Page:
Founders ask experts for opinions, then choose whether or not to act on those opinions.
Founders ask experts for opinions, then choose whether or not to act on those opinions. Asking product and marketing experts is ok, but it's generative research, not evaluative.
Experts provide deep insights into a particular problem domain, and provide useful input for problem types that are complicated according to the Cynefin decisionmaking framework. These are problems with predictable but many factors, components, or pieces. There are many "known unknowns" that can be analyzed using cause-effect analysis to uncover a range of appropriate answers. Ultimately, founders need to be able to execute quickly, so piggybacking on others' knowledge can serve as a useful shortcut.
Certain industries require significant expertise to compete effectively (FinTech is a good example). Finance itself is highly regulated and highly dependent on detailed models used for valuation, risk assessment, or accounting. Each of these are context-sensitive. While it's possible to learn some of this from books, seeing how these play out in a competitive environment gives us extra insight. Some areas of finance have high degrees of product innovation, such as derivative markets. On top of that, technology itself has been changing rapidly over the past few decades. Founders entering this market would be wise to consult with experts in areas where they feel it will help generate additional options that they hadn't considered.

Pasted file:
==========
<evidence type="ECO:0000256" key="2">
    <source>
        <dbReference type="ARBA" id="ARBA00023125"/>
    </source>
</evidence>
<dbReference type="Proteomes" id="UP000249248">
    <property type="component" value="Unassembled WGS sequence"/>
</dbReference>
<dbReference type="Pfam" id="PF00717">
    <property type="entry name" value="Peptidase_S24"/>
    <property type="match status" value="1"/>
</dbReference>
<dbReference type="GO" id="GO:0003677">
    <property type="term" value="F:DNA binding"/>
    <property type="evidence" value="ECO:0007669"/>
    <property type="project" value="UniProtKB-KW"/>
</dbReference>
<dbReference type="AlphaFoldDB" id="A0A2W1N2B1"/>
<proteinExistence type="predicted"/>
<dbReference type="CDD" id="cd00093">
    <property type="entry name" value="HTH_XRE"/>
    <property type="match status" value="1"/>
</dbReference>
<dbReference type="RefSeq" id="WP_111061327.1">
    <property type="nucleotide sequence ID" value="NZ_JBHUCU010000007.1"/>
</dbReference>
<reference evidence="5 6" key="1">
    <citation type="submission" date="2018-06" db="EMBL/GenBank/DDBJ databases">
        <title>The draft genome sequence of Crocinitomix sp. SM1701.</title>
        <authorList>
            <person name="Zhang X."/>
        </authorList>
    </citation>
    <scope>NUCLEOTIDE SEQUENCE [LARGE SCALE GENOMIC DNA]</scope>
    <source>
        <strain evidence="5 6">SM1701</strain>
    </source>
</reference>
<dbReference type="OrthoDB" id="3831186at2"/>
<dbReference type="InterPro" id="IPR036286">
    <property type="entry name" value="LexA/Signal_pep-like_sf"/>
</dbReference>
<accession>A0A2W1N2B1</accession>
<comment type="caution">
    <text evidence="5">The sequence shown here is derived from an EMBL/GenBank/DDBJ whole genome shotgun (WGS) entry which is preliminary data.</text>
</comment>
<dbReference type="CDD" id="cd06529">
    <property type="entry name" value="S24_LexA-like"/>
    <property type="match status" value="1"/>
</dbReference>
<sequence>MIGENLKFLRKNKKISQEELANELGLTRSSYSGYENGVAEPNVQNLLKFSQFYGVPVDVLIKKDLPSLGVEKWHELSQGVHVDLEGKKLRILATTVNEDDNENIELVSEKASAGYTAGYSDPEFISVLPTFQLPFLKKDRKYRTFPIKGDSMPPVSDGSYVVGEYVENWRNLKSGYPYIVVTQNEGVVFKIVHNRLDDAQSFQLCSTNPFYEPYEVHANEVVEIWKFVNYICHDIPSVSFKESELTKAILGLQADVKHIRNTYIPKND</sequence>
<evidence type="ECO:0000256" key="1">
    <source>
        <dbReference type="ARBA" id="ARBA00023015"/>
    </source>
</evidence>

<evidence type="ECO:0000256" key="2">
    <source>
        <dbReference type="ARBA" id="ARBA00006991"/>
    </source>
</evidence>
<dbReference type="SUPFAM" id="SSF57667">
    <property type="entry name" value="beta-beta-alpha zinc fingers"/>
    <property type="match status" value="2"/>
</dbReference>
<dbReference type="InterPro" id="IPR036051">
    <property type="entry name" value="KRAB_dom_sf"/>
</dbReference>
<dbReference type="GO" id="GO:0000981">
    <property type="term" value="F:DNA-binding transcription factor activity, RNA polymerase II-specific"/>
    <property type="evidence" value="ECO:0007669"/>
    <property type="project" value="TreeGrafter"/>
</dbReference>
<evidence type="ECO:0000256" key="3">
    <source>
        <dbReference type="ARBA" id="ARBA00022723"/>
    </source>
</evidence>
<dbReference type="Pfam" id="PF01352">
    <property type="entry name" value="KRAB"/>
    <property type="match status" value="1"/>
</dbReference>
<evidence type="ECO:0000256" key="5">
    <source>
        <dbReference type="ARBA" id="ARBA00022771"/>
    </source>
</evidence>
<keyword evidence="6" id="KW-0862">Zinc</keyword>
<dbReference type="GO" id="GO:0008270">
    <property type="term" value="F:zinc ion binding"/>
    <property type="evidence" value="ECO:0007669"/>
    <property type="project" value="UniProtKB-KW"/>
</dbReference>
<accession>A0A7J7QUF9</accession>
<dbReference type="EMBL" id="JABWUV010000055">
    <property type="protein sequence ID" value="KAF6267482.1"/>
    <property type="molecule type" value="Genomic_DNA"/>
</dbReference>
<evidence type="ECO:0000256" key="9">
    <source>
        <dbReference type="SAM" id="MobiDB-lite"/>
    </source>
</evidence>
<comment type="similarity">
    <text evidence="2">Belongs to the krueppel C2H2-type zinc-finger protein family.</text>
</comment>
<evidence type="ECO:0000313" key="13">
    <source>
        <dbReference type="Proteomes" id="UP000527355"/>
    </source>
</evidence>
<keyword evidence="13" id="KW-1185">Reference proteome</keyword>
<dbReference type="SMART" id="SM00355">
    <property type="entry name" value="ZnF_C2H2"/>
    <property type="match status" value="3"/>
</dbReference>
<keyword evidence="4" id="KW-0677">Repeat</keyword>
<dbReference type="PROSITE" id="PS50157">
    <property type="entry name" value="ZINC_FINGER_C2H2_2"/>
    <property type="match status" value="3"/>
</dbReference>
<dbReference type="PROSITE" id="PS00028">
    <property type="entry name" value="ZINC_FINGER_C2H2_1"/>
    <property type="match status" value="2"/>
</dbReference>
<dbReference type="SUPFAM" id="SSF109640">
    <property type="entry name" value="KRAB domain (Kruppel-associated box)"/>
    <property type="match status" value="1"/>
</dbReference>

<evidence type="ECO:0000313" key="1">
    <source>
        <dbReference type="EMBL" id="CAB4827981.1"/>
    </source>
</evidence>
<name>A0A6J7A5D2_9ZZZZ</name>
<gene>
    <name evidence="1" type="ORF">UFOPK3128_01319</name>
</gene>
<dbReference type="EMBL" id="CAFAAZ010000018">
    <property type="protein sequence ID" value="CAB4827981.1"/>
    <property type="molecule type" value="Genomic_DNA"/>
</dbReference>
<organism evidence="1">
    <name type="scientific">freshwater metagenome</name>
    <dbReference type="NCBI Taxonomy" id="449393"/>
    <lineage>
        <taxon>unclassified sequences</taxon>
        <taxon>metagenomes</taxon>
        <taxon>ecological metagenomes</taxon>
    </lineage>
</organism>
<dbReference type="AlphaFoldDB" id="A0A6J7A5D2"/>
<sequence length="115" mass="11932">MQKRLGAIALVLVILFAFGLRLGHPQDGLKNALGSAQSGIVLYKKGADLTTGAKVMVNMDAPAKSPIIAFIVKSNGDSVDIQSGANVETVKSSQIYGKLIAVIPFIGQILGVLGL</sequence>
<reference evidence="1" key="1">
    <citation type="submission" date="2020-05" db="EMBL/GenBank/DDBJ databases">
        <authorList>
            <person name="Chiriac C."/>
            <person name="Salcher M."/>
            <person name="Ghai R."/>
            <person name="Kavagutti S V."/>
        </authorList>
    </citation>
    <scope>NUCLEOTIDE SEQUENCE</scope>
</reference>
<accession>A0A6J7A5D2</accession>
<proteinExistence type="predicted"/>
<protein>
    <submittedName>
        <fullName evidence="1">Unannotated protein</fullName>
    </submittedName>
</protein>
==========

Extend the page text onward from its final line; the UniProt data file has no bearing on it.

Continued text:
Even in other contexts, quite often an expert will be able to view a founder's situation in the context of many companies facing a similar problem. For example, if you are considering channel-testing around Facebook, consulting with a Facebook marketing expert can be a good use of resources.
As a general rule, though, using third-party expertise to evaluate existing options is an anti-pattern. Experts will view the situation through assumptions that may not hold up in the data.
15 minutes (quick coffee meeting) to a longer term engagement (regular meetings over X weeks).
In general, it is best to limit yourself to experts who either
Keep in mind that all advice is context-dependent. Even if an expert was successful before, the situation and competitive landscape changes over time. And despite their best intentions, an expert's advice might not be relevant to your specific case.